Q&A - Retaining Records


Topic:  Consumer Issues

Q:  My spouse and I differ on how long we should retain our financial records.  What do you recommend?

A:  With the approach of year-end and the inevitable need for year-end records and reports, it's likely many people are pondering their own shoeboxes bulging with old tax records, cancelled checks and stack of other financial paperwork.  What can you safely dump and what should you keep and for how long?

Tax records - Keep all tax records, including receipts for medical expenses, charitable deductions, child and dependent care services, and all W-2 and 1099 forms.   You should keep these items for at least three years after the date you file the return to which they relate because that is how long the IRS normally has to initiate an audit of your return.  But you should consider keeping them for six years, since the IRS can go back that far if you failed to report more than 25 percent of your income.  If you've filed a fraudulent return or failed to file a return, there are not audit time limitations.  Some tax records, such as those that establish the "tax basis" for business or investment assets, should be kept indefinitely. 

Paycheck Stubs - Discard them once you receive your W-2 Form, but many advisors recommend keeping the final stub for each year as a record of pension contributions and other deductions.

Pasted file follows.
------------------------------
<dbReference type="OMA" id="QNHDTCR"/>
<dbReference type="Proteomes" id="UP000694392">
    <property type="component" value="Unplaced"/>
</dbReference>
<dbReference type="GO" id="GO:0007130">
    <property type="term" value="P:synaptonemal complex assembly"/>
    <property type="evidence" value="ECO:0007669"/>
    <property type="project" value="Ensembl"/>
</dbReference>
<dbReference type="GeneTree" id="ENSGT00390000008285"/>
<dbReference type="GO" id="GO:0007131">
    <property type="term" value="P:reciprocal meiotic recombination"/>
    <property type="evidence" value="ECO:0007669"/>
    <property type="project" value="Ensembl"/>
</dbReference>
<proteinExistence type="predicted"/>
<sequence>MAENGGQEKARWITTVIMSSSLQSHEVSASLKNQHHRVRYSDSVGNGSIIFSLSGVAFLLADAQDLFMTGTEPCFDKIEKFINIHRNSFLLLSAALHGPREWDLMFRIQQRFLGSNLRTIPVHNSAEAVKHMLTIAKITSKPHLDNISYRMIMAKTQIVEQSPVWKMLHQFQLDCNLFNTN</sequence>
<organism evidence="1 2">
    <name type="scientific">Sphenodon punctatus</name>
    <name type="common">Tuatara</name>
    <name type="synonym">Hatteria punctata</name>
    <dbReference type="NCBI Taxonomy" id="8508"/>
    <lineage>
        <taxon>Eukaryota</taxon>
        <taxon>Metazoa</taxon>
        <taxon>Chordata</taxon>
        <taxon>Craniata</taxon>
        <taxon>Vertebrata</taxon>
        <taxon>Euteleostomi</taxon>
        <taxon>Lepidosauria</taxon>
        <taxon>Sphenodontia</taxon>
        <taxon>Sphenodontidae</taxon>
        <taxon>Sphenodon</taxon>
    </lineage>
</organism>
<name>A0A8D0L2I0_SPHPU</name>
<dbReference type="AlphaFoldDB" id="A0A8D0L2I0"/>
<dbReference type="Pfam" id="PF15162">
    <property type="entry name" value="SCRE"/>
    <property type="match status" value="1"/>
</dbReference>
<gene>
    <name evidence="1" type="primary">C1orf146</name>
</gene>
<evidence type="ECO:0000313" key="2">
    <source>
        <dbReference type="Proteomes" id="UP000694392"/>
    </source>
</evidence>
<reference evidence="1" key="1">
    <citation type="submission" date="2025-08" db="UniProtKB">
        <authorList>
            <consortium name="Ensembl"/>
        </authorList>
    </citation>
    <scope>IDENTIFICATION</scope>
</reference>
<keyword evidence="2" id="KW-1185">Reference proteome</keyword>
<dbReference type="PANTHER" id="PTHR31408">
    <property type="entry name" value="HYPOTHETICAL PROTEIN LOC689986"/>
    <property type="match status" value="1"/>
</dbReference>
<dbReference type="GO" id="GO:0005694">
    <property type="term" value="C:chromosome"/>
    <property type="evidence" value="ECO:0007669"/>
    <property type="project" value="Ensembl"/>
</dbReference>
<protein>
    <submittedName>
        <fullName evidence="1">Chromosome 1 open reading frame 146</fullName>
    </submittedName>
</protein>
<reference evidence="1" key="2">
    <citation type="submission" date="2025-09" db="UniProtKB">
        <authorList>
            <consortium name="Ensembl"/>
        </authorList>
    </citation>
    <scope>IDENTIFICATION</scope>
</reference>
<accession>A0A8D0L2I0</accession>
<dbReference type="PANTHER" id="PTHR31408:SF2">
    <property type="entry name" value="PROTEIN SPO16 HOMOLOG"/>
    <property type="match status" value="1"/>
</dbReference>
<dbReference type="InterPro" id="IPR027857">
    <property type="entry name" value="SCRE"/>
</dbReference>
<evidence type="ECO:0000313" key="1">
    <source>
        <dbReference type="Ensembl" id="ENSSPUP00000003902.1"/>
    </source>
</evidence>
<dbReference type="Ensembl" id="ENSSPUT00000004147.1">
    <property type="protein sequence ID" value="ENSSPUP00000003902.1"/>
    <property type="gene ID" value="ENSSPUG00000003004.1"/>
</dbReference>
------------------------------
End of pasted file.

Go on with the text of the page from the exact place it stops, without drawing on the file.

Housing Records - For tax purposes, keep indefinitely all records of home improvements, the purchase price, closing and selling costs, Tax Form 2119 (Sale or Exchange of Principal Residence) and other records that affect capital gain, or loss, of the sale of your home.  Keep deeds, title papers, mortgages, and so on as long as you own your home.   Even though most people will never be taxed on the gain on the sale of their home under current laws, those laws may change at some point in the future, or you may convert the property to business use, in which case the current exemption might be disallowed in whole or in part.

Cancelled Checks - Keep checks that provide proof of tax deductions for as long as you keep your tax records.  Checks for short-lived, nondeductible items you can pitch after a year or two.  Keep checks for long-lasting, high-value items such as appliances, jewelry, and antiques for as long as you own the items.  If a warranty dispute or theft or fire insurance claim arises, you'll need them as proof of purchase.

Investment Records - Retain confirmations of purchases and sales for as long as you own the asset, plus an additional six years for tax purposes.  Investment statements can be discarded each month if the new statement provides a cumulative total for the year (keep each year's final statement for as long as you own the asset).  Get rid of all but the most recent prospectus and shareholder reports.

Retirement and Pension Records - Discard outdated quarterly reports and all but the latest annuity benefit reports, but keep indefinitely records pertaining to nondeductible IRA contributions, including Form 8606.